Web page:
With companies looking to retain more risk, David Hertzell looks at the case for captives

According to the statistics, the captive industry continued to expand throughout the recent soft market. Captives however, are traditionally the children of a hard market and, as expected, all captive domiciles are reporting a great deal of increased activity at present. Arguably, captive insurance is no longer really alternative but has become very much part of the mainstream risk transfer process.

However, a captive solution will not suit everybody. The starting point is to consider whether or not a captive makes financial or strategic sense. Do you have a big enough insurance requirement or premium spend to justify the cost in time and money of setting up and running your own dedicated insurance vehicle? The conventional wisdom is that you would need a premium spend of around £350,000 for a wholly owned captive and perhaps £150,000 for a protected cell.

If you have sufficient insurance business, investment in a feasibility study may be worthwhile. You will need to consider your risk profile and loss history. If you are going to set up your own dedicated insurance vehicle, you should have a better than market average loss experience, or, at the very least, a firm commitment to improve risk management. You must also consider your attitude to risk. If your organisation is risk averse, it may be preferable, despite cost, to transfer risk to independent third parties.

The nature of the risk to be underwritten is also important. Ideally the longer the tail of the risk the better, as the longer the gap between claim and payment, the greater the opportunity to provide for that loss and to invest against it. Professional indemnity and employer's liability risks for example, may be better than property and other short tail risks.

The parent company must have a reasonable degree of financial strength. A captive will need to be capitalised, and there is the risk that further capital may have to be injected if underwriting losses are greater than predicted. Finally, it is important to remember that a captive is a long term risk financing solution. It is likely to take between three and five years, depending upon the insurance market, before real benefits are seen, and it makes no sense to jump in and out of captive ownership. If you decide to go down the captive route, it would be prudent to appraise your risk management processes and integrate your captive with a new programme.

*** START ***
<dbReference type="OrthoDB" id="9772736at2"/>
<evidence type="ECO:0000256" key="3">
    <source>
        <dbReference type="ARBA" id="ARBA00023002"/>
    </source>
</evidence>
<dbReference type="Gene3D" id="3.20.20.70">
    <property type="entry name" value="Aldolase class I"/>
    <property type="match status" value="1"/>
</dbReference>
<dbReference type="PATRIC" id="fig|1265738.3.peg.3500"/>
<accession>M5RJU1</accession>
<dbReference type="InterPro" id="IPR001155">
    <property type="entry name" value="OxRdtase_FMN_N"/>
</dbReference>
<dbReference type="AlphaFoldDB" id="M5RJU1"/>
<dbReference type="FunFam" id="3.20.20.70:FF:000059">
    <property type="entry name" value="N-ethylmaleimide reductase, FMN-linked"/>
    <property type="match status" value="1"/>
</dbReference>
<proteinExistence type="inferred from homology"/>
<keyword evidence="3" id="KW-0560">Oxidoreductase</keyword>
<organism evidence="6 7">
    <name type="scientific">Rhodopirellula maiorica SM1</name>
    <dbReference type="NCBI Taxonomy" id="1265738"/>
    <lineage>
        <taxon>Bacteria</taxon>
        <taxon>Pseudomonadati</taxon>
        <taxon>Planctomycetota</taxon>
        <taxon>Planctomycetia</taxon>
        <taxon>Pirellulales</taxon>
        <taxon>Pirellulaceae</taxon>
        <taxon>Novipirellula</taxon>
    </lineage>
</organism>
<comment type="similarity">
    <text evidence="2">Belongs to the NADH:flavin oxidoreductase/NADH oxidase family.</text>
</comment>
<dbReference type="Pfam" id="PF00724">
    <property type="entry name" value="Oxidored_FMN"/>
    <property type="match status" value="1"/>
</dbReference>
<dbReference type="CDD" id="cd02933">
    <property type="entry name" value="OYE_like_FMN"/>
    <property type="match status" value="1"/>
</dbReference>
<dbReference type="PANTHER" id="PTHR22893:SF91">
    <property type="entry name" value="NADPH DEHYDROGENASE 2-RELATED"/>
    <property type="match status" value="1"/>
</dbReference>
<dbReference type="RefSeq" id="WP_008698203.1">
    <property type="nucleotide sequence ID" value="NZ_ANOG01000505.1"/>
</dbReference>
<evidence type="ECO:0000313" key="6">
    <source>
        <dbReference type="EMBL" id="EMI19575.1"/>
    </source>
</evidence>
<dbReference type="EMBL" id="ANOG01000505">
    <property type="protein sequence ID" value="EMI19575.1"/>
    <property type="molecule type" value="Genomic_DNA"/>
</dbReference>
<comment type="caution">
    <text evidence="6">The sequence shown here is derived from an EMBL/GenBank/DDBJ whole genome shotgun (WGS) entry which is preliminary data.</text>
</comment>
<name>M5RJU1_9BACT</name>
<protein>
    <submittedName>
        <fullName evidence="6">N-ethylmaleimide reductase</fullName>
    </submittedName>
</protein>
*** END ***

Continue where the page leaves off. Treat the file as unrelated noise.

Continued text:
The UK is well served by nearby captive domiciles in Dublin, the Isle of Man, Guernsey and Gibraltar. All of these domiciles are acceptable to the international financial regulators and all of them have a good infrastructure of captive managers, lawyers and accountants, although it is fair to say that Gibraltar is still a fairly new domicile. For certain types of UK business, such as employer's liability and motor, you will need a fronting company if your captive is located in Guernsey or the Isle of Man. Dublin and Gibraltar can write such business direct within the EU. Guernsey and Gibraltar have protected cell legislation; Dublin and the Isle of Man do not. Inevitably, in the current hard market, fronting costs have risen sharply.

One of the prime reasons for captive ownership is to smooth volatility of insurance cost, which has been particularly relevant recently. However, you should bear in mind that the overall cost of insurance, when taking into account time and administration, might be higher in a future soft market than the cost of commercial insurance, as smoothing volatility is not just a one-way street.

Your captive may also be able to provide you with access to the reinsurance market. In an increasingly consolidated primary market, this will become a more important benefit. There is some evidence that reinsurance costs are more stable than insurance costs at present.

There are however some disadvantages to captive ownership. You will have to tie up resources in terms of personnel, time and money and, unless you are in the insurance business, you will have a subsidiary, probably managed offshore, undertaking a function with which you are not familiar. You need to be certain that those who are managing your captive are doing a competent job and that, for example, the insurance documentation along the chain from captive owner to reinsurer is consistent with regard to insurance terms, coverage, law and jurisdiction. It could be potentially catastrophic for the captive to find that it was liable to reimburse a fronting company but could not collect on its own reinsurance. It is also worth remembering that protected cell legislation is not generally recognised outside the relevant captive domiciles. The increase in insurances costs generally, while provoking an active interest in captive risk solutions, also makes such projects more expensive if the proposed captive is going to rely on fronting or reinsurance, particularly in its early years.

A captive insurance company can be a very effective solution to your insurance requirements. It is not however a universal panacea and it is not a short-term option. And, while it is quite easy to enter the insurance market, it is extremely difficult to get out.

David Hertzell is chairman of AIRMIC's special interest group on captives and an operations partner of law firm Davies Arnold Cooper, E-mail: dhertzell@dac.co.uk